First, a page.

Rosa Luxemburg
The Accumulation of Capital

Section Two
Historical Exposition of the Problem
First Round
Sismondi-Malthus v. Say-Ricardo-MacCulloch

Chapter 14

At the same time as Sismondi, Malthus also waged war against some of the teachings of Ricardo. Sismondi, in the second edition of his work as well as in his polemics, repeatedly referred to Malthus as an authority on his side. Thus he formulated the common aims of his campaign against Ricardo in the Revue Encyclopédique:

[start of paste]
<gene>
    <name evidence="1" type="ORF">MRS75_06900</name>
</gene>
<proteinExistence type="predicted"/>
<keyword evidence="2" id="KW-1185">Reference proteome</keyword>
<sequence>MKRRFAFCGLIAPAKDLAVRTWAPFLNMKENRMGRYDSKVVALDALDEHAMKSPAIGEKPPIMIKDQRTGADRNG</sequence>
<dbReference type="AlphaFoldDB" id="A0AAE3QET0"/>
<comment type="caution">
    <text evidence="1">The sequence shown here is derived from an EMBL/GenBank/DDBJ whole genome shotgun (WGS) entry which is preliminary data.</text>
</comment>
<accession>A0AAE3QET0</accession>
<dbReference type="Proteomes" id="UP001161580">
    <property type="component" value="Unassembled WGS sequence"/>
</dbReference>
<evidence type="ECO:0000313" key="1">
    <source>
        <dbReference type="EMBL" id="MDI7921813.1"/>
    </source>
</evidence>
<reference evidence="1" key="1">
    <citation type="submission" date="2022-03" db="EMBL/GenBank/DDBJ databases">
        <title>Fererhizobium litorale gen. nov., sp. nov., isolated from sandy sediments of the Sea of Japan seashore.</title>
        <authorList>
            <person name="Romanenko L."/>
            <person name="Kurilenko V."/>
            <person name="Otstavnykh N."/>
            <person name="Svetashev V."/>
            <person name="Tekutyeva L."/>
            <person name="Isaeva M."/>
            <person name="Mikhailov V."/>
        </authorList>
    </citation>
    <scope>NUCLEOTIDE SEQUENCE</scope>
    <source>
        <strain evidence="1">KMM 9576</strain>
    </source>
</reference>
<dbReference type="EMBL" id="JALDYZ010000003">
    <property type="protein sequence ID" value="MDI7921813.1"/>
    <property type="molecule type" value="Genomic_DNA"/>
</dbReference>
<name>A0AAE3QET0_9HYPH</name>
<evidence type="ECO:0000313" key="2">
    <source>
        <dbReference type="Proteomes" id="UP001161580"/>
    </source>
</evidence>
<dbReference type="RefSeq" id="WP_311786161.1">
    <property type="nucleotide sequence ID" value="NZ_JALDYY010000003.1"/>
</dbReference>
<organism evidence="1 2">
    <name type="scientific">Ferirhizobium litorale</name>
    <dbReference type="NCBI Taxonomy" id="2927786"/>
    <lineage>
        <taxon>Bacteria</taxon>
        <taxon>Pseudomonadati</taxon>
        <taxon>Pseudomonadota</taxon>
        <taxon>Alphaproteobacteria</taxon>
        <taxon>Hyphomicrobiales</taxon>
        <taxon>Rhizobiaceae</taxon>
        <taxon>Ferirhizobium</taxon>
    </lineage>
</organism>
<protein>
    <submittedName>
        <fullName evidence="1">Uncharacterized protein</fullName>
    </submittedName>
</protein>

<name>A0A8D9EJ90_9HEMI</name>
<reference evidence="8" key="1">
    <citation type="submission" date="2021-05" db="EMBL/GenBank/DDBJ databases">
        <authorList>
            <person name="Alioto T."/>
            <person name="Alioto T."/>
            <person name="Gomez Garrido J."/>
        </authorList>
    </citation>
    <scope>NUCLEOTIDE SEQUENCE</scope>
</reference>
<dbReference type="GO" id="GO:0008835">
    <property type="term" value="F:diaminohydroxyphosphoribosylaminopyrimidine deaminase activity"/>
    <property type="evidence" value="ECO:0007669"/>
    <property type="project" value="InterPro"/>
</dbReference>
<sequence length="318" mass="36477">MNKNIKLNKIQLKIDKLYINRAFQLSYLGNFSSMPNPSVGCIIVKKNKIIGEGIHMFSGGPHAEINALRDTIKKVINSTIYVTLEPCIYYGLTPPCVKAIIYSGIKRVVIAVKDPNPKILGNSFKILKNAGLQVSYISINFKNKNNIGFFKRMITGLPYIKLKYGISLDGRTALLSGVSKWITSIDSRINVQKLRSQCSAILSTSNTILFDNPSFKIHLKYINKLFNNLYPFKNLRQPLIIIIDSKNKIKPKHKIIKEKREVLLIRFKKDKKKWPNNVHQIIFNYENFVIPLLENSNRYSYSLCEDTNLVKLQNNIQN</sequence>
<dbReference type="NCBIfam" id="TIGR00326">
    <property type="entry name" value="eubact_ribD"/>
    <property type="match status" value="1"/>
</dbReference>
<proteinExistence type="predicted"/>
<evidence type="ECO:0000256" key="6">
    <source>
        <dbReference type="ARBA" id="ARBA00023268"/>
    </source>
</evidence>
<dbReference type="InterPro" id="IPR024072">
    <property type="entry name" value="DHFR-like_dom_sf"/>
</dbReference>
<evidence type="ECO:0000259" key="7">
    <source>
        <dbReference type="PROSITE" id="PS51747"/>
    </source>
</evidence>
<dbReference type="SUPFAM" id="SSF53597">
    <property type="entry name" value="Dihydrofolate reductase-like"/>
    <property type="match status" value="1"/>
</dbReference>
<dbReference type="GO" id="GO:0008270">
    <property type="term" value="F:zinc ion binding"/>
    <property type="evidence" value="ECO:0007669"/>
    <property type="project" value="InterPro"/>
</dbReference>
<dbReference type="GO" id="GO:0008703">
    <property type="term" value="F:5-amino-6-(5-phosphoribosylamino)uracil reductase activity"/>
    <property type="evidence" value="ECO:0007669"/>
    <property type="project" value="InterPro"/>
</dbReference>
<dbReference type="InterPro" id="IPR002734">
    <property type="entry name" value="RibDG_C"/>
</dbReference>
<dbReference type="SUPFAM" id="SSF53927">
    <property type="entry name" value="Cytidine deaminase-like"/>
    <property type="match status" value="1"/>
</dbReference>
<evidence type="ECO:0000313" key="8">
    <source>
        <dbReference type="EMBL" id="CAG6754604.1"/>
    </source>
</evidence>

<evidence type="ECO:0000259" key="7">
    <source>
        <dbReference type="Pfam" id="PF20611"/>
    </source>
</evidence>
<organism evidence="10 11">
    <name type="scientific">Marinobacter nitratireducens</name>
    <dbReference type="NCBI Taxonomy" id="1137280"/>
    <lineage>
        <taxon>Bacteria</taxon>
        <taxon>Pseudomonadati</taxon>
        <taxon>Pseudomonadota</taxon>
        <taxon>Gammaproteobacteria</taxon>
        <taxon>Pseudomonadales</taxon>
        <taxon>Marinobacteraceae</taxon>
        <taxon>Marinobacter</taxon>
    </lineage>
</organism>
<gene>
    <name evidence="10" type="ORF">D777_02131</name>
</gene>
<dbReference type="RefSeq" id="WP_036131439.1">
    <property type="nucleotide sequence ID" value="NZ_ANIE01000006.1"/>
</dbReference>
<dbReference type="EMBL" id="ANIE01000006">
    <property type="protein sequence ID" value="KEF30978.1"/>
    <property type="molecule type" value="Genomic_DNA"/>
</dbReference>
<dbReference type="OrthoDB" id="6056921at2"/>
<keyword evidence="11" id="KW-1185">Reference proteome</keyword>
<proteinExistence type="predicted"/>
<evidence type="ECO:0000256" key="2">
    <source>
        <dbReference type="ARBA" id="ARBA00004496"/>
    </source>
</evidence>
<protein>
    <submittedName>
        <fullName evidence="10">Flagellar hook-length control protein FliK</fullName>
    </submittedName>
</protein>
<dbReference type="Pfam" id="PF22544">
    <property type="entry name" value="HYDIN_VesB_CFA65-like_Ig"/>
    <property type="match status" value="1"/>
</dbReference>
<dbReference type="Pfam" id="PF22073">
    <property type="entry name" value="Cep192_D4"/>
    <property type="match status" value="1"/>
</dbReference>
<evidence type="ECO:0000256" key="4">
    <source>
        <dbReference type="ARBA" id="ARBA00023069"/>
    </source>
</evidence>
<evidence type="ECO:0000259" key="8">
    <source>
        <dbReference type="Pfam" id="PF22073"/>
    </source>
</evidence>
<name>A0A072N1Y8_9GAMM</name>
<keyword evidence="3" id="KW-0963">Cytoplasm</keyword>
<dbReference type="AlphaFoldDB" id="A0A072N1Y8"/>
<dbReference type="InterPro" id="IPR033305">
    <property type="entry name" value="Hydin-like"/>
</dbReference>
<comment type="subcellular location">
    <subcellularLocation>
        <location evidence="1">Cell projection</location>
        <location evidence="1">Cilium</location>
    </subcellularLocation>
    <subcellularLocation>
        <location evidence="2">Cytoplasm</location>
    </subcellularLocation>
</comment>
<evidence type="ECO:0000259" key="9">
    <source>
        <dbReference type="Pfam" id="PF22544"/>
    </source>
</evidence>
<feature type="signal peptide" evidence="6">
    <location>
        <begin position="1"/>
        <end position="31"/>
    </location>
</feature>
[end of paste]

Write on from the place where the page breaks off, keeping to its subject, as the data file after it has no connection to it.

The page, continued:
‘Mr. Malthus, on the other hand, has maintained in England, as I have tried to do on the Continent, that consumption is not the necessary consequence of production, that the needs and desires of man, though they are truly without limits, are only satisfied by consumption in so far as means of exchange go with them. We have affirmed that it is not enough to create these means of exchange, to make them circulate among those who have these desires and wants; that it can even happen frequently that the means of exchange increase in society together with a decrease in the demand for labour, or wages, so that the desires and wants of one part of the population cannot be satisfied and consumption also decreases. Finally, we have claimed that the unmistakable sign of prosperity in a society is not an increasing production of wealth, but an increasing demand for labour, or the offer of more and more wages in compensation for this labour. Messrs. Ricardo and Say, though not denying that an increasing demand for labour is a symptom of prosperity, maintained that it inevitably results from an increase of production. As for Mr. Malthus and myself, we regard these two increases as resulting from independent causes which may at times even be in opposition. According to our view, if the demand for labour has not preceded and determined production, the market will be flooded, and then new production becomes a cause of ruin, not of enjoyment.’(1)